May 29, 2012
Law keeping mid-year arrivals out of charters could have a fix
Brooklyn Prospect Charter School students listen to a sports writer speak during February's Career Day. The phone calls are bad, but the visitors are the toughest to reject. That's how Daniel Rubenstein feels about the admission requests that his charter school, Brooklyn Prospect, gets each summer from families who moved to the neighborhood after the school’s April lottery. “This is a population that needs to be in a good school,” Rubenstein said. “Our school — which is a small, relationship-driven, intimate environment — would be better for someone that needs a community.” But by law, Rubenstein must turn the families away. The state's charter school law does not make provisions for schools to reserve seats for students who arrive to the city from far-flung locales after their April admissions lotteries. That means that charter schools, which are charged with serving the city's neediest students, must exclude some of the students with the greatest need. But after lobbying by Rubenstein and other charter operators, as well as by officials at the city Department of Education, one of the state's charter authorizers is working on an option that would allow charter schools to open their doors in the middle of the year.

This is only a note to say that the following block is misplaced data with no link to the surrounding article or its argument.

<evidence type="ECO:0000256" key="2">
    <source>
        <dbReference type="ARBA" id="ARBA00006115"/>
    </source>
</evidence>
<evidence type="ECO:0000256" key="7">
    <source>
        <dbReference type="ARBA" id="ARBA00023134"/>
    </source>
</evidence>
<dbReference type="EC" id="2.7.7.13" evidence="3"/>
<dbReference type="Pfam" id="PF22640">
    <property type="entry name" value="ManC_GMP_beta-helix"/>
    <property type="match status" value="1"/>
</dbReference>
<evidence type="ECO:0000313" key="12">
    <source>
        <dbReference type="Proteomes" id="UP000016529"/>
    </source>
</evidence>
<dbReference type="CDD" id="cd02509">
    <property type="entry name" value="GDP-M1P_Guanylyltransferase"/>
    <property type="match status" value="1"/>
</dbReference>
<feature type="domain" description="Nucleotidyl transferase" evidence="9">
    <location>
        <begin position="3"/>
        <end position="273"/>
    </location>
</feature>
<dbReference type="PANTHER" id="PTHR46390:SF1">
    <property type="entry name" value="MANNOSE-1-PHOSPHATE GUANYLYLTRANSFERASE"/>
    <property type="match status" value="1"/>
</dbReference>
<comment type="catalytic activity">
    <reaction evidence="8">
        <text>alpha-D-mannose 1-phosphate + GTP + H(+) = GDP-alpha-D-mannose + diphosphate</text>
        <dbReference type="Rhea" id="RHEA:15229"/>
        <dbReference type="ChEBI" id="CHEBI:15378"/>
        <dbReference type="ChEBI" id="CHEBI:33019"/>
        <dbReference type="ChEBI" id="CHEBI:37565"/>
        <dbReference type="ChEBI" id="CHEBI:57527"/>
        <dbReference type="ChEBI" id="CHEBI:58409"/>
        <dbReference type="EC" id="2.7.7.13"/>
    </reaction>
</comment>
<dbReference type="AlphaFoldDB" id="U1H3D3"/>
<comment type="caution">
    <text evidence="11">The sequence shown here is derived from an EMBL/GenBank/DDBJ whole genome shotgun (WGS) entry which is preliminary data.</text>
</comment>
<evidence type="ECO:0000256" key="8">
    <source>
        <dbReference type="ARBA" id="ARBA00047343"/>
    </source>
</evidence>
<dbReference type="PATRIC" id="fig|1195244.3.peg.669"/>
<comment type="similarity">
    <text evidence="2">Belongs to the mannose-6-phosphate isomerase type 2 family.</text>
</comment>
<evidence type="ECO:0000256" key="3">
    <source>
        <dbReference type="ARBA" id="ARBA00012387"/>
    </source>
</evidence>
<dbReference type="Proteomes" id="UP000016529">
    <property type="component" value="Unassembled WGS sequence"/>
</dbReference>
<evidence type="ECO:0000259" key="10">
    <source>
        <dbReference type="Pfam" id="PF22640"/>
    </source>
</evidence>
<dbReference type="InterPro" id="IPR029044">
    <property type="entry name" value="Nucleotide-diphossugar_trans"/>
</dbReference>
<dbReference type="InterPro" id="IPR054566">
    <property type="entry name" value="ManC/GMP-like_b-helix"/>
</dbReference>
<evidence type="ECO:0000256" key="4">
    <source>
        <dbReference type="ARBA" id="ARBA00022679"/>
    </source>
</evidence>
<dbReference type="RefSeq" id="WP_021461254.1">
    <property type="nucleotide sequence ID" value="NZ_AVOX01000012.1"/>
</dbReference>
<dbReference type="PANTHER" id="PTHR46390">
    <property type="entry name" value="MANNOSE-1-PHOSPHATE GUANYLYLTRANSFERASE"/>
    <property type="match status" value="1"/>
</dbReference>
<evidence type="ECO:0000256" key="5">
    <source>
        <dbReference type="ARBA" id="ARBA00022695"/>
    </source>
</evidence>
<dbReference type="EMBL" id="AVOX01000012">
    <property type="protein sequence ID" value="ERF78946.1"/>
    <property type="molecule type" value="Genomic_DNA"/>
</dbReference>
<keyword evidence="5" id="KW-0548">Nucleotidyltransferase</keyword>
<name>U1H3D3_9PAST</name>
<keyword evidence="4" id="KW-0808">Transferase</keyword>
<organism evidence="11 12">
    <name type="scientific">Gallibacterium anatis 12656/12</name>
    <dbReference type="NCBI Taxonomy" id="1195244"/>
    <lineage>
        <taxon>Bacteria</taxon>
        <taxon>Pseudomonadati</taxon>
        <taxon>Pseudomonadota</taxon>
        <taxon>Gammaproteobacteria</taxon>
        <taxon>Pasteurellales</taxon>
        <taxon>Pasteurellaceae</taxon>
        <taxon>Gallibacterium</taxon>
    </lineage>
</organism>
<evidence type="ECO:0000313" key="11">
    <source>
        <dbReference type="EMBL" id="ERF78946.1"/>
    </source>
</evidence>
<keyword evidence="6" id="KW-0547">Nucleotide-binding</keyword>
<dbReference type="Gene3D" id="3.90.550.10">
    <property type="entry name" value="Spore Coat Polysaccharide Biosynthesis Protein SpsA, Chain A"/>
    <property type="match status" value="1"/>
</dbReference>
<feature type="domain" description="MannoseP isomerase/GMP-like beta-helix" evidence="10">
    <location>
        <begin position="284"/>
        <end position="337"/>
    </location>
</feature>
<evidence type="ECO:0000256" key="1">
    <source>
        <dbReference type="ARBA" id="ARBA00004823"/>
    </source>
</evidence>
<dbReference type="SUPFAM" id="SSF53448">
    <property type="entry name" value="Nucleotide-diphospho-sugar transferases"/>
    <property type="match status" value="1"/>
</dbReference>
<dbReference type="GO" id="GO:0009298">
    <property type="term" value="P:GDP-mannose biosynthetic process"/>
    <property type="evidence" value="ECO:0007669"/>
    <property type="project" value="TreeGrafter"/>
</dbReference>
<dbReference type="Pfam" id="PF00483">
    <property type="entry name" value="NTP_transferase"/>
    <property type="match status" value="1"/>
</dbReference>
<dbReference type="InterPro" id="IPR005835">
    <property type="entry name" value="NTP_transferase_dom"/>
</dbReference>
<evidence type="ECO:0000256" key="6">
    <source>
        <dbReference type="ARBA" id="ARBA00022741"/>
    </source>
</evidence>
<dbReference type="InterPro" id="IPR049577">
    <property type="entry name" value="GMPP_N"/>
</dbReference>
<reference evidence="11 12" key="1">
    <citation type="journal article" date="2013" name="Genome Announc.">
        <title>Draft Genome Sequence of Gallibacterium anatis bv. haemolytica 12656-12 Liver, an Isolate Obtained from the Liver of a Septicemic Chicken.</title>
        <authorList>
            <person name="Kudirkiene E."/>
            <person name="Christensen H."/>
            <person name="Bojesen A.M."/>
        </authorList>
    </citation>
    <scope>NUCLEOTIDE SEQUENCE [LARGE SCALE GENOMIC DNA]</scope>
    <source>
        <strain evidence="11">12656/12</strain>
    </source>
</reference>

April 16, 2010
With 'turnarounds' coming, new school creation proceeds apace
Principal hopefuls line up outside Wagner Middle School to enter the city's new school creation fair. Bronx assistant principal Michelle Vargas wants to open a school where teachers will have ample time to work together and students will benefit from her years of experience in the classroom. But before she can get started, Vargas must persevere through the city's new school creation process. She took the first step Thursday night by joining more than 400 other school leader hopefuls at a fair to learn about what the city wants to see in new schools. Every year, the Department of Education opens new schools — more than 400 since 2002. Director of Portfolio Planning Debra Kurshan told fair attendees that the city intends to keep up the pace in 2011. What's different this year is that the city is telling wannabe principals exactly what kind of schools it wants to open, and where it expects to site them. The request for proposals released today lists schools identified as having extra space and schools that could be reopened with new leadership under new federal rules.